Uehiro Lectures 2009
We were honoured to welcome Professor Buchanan to Oxford to deliver the Annual Uehiro Lectures in Practical Ethics in 2009.
The lecture series was entitled 'Beyond Humanity?: The Ethics of Biomedical Enhancement', and published as a book by Oxford University Press in 2011.
The lectures were recorded and are available to watch on YouTube (see below).
Allen Buchanan is the James B. Duke Professor of philosophy at Duke University. He received his PhD from the University of North Carolina at Chapel Hill in 1975. He has written six books covering such topics as Marx, applied ethics (especially bio-medical ethics), social justice, and international justice, including the foundations of international law. Buchanan served as staff philosopher for the President's Commission on Medical Ethics in 1983. From 1996 to 2000 he served on the Advisory Council for the National Human Genome Research Institute.
- New work on the hottest topic in practical ethics
- Allen Buchanan is one of the world's leading moral philosophers
- The latest developments in this highly controversial debate
- Introduces clear and careful argument into a debate dominated by rhetoric
- Presents practical proposals for just and cautious public policy regarding human enhancement
Biotechnologies already on the horizon will enable us to be smarter, have better memories, be stronger and quicker, have more stamina, live longer, be more resistant to diseases, and enjoy richer emotional lives. To some of us, these prospects are heartening; to others, they are dreadful. In Beyond Humanity a leading philosopher offers a powerful and controversial exploration of urgent ethical issues concerning human enhancement. These raise enduring questions about what it is to be human, about individuality, about our relationship to nature, and about what sort of society we should strive to have. Allen Buchanan urges that the debate about enhancement needs to be informed by a proper understanding of evolutionary biology, which has discredited the simplistic conceptions of human nature used by many opponents of enhancement. He argues that there are powerful reasons for us to embark on the enhancement enterprise, and no objections to enhancement that are sufficient to outweigh them.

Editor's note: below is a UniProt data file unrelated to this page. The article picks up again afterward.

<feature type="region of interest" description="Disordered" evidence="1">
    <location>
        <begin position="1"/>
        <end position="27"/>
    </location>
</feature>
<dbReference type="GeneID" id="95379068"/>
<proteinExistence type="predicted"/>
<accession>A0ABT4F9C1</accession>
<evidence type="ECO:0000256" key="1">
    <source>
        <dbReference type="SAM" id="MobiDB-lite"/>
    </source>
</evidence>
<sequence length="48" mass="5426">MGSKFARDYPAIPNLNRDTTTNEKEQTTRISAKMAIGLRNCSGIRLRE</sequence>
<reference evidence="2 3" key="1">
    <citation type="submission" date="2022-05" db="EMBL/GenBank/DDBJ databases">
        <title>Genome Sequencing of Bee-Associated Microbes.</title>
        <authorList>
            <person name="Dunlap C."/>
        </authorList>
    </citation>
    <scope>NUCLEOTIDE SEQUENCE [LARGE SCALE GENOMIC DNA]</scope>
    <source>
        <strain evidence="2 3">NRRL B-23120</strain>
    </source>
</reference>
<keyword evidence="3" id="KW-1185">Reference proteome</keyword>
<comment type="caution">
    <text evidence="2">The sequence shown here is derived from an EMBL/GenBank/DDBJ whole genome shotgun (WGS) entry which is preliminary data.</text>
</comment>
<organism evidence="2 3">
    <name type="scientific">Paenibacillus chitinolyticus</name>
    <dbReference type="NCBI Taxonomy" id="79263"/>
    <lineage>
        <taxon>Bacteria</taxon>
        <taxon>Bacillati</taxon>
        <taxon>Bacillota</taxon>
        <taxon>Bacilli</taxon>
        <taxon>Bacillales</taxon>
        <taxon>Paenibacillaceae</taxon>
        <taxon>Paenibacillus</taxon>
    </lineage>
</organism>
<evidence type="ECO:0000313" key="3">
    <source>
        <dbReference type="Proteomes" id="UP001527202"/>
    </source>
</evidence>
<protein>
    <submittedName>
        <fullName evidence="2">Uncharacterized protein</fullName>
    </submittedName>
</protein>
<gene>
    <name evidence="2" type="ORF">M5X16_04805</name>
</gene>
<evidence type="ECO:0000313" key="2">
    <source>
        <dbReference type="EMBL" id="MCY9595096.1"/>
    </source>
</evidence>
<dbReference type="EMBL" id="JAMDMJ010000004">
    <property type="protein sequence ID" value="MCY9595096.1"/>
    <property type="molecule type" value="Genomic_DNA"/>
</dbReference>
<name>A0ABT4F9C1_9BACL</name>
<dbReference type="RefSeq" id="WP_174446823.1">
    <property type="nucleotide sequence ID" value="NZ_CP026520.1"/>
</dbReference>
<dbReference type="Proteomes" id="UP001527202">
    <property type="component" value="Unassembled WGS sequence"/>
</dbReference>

"an important book worth reading independent of one's views about the topic. It is well argued, clearly written, and presents a comprehensive analysis of the relevant key questions in the debate. To my knowledge this volume is the most wide-ranging exploration on human enhancement, and I would recommend it to anyone wanting to get a good grasp of the current debate. Both camps, bioconservatives and anti-anti-enhancement/pro-enhancement people, will benefit from the arguments Buchanan advances." - (Fabrice Jotterand, Notre Dame Philosophical Reviews)
"a remarkable book that argues in favour of biomedical enhancement ... this book is admirable for its rich inventory of new ideas and its unmerciful criticism of the all-too-convenient arguments which abound in the usual ethical literature. I wholeheartedly recommend this book to everybody interested in bioethics" - (Christoph Henning, Journal of Critical Realism)
"A level-headed discussiion of ethical issues raised by prospects of biotechnological enhancement... A great deal of rhetoric is thrown about. What we need, and what the author brings, is clarity, dividing his analysis into eight sections on character, human nature, consequences, justice, potential abuses and the rish of a new eugenics." - (scimednet.org)